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Policing Amanda Palmer: How crowdfunding has changed expectations for artists | Music | Crosstalk | The A.V. Club

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In April 2012, Musician-artist Amanda Palmer launched a Kickstarter asking fans for $100,000 to manufacture and promote her new album, Theatre Is Evil. Close to 25,000 backers kicked in, pledging nearly $1.2 million and making her the first musician to break the $1 million mark on a Kickstarter project. The album came out in September 2012 and Palmer launched a tour. As she had in the past, she invited musicians to join her on stage at each stop, promising merchandise, beer, hugs, and high fives to anyone semi-professional who wanted to jam with her. The post set off a massive Internet backlash, with people questioning whether she was exploiting musicians, and weighing in on her posted budget from May. Palmer recently announced that she’s paying guest musicians now. But the whole kerfuffle raised a lot of issues about Kickstarter, crowdsourcing, what people expect from artists and celebrities, and more. Music Editor Marah Eakin and National Editor Tasha Robinson recently kicked some of these questions around.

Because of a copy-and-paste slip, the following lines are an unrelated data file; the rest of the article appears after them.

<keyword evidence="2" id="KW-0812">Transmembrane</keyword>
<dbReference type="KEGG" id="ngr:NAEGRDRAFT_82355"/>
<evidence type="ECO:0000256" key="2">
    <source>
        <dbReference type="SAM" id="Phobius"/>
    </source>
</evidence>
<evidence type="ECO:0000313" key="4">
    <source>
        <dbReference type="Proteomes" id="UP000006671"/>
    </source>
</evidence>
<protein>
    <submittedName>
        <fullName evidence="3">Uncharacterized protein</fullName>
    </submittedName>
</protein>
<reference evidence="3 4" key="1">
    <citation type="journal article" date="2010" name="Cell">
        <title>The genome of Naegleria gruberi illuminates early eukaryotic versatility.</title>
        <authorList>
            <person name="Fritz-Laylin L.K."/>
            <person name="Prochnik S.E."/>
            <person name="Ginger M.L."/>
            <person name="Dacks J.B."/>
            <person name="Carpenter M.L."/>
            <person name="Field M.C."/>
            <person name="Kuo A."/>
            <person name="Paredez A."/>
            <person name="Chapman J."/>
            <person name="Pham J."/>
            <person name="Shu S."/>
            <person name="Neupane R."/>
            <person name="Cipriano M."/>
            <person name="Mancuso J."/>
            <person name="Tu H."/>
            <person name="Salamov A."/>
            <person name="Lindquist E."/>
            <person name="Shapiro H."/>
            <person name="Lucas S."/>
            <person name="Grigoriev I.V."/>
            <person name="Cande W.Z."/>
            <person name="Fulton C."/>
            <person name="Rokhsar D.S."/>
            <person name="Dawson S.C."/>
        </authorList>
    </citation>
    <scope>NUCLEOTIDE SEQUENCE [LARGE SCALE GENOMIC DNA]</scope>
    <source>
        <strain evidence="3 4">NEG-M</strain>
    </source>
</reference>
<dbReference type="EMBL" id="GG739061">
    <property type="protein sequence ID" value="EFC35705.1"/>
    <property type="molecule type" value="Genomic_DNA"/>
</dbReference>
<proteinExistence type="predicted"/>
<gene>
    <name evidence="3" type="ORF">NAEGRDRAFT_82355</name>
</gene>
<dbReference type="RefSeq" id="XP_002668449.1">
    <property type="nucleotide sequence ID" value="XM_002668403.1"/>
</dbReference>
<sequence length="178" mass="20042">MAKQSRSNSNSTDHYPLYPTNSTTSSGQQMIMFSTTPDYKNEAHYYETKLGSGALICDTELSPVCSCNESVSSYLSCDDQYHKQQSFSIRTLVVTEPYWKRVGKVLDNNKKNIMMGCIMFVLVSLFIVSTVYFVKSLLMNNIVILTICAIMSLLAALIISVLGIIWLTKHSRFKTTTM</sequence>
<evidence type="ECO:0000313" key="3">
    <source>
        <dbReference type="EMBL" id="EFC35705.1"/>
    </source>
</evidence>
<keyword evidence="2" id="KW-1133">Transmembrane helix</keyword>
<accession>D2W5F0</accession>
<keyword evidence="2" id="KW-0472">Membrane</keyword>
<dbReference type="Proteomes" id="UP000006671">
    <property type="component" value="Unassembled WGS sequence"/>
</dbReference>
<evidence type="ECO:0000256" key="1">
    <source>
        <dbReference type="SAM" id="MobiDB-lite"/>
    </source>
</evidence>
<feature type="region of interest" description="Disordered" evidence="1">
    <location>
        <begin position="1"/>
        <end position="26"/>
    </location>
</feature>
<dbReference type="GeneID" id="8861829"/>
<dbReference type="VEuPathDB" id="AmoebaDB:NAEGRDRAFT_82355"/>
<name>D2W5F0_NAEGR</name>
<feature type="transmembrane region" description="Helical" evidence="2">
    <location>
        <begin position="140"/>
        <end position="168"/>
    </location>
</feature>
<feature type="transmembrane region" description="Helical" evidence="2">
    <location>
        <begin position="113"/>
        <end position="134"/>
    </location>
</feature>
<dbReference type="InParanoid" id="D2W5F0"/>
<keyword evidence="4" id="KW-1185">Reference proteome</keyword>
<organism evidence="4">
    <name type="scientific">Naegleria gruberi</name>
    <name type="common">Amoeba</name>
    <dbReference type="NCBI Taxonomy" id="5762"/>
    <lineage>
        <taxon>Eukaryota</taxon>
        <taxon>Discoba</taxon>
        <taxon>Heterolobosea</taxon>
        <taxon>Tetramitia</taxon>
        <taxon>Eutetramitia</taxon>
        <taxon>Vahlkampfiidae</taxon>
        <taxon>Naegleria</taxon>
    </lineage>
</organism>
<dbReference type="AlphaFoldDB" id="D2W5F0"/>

I fail to see how she exploited anyone.

Am I missing something?

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